(a) If the defendant was a minimal participant in any criminal activity, decrease by 4 levels.
(b) If the defendant was a minor participant in any criminal activity, decrease by 2 levels.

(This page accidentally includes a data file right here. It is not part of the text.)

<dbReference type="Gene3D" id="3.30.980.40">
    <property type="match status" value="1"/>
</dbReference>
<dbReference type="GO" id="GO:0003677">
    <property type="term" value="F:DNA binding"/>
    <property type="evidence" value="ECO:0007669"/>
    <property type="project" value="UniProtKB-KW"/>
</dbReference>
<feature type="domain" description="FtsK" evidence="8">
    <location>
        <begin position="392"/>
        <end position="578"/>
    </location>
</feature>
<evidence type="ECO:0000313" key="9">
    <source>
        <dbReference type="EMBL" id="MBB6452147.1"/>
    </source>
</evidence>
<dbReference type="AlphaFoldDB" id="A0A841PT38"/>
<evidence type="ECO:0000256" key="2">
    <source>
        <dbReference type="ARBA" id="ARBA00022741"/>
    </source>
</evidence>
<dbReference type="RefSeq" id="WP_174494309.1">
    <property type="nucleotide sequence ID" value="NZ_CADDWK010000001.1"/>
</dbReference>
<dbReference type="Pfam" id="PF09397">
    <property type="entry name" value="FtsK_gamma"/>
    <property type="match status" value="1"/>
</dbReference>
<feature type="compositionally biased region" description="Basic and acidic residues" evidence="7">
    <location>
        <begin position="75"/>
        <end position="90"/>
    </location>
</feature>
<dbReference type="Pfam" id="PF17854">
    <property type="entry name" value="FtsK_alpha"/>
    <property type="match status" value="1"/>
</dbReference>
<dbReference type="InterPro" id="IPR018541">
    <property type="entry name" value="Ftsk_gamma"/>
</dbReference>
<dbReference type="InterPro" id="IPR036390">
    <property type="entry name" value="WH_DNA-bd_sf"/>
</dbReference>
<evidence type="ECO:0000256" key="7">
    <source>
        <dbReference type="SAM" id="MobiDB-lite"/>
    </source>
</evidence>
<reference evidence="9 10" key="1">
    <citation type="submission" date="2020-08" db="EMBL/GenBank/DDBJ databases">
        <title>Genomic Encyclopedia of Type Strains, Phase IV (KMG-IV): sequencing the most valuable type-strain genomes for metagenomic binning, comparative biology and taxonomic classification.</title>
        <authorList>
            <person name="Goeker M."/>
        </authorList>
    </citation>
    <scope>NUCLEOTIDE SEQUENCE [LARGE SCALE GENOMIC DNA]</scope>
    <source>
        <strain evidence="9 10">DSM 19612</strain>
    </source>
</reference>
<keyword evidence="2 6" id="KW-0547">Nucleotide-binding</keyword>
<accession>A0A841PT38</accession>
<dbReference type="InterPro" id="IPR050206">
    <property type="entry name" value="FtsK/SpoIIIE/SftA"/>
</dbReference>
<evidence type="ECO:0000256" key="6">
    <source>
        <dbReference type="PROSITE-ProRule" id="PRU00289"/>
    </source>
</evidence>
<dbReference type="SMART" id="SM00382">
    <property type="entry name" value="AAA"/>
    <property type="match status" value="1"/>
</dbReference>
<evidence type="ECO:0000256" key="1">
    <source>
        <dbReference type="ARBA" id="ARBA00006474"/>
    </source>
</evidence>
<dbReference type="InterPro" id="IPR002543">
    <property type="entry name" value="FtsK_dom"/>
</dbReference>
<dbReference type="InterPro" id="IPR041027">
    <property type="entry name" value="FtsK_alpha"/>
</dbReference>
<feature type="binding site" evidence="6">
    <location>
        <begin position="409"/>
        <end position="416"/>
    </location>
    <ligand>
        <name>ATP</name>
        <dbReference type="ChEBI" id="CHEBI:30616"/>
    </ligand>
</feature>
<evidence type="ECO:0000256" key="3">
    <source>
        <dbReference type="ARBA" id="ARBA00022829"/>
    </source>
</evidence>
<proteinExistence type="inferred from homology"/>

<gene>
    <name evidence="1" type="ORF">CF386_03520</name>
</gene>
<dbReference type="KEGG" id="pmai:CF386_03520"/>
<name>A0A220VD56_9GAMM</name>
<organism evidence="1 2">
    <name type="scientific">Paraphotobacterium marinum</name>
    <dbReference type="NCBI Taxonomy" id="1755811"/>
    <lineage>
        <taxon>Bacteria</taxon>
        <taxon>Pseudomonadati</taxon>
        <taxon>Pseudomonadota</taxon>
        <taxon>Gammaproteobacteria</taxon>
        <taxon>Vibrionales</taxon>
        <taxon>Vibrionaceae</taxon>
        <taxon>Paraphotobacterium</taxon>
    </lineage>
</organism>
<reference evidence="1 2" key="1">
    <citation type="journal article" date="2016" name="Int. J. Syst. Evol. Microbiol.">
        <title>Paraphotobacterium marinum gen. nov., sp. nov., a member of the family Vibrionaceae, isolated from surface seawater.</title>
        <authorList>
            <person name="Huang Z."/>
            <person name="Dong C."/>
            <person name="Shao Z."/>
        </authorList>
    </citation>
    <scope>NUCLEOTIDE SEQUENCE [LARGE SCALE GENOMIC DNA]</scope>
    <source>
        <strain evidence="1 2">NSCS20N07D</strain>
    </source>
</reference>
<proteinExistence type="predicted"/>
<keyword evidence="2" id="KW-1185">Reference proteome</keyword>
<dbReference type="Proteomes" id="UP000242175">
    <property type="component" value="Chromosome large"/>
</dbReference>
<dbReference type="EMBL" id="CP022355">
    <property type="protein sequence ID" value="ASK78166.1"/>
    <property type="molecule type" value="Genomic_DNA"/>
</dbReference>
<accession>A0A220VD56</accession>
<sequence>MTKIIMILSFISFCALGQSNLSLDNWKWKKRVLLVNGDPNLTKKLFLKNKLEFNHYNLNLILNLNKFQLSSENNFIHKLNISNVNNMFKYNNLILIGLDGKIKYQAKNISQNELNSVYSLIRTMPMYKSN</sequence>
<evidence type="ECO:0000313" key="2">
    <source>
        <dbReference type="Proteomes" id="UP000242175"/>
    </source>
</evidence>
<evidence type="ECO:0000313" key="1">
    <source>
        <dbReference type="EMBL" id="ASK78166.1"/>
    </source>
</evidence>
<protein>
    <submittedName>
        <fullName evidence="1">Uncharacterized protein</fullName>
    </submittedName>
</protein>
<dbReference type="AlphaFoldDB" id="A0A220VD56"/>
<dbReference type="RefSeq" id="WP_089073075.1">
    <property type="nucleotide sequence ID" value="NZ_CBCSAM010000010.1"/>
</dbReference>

In cases falling between (a) and (b), decrease by 3 levels. § 3B1.2. In determining whether a defendant's role was “minor,” a district court considers two principles. “First and foremost, the district court must measure the defendant's role against the relevant conduct for which she has been held accountable.” United States v. Rodriguez De Varon, 175 F.3d 930, 940 (11th Cir. 1999) (en banc). “In other words, the district court must assess whether the defendant is a minor or minimal participant in relation to the relevant conduct attributed to the defendant in calculating her base offense level.” Id. at 941. “Only if the defendant can establish that she played a relatively minor role in the conduct for which she has already been held accountable – not a minor role in any larger criminal conspiracy – should the district court grant a downward adjustment for minor role in the offense.” Id. at 944. Second, “the district court may also measure the defendant's culpability in comparison to that of other participants in the relevant conduct.” Id. However, “[r]elative culpability does not end the inquiry.” Id. “The fact that a defendant's role may be less than that of other participants engaged in the relevant conduct may not be dispositive of role in the offense, since it is possible that none are minor or minimal participants.” Id. “Rather, the district court must determine that the defendant was less culpable than most other participants in her relevant conduct.” Id.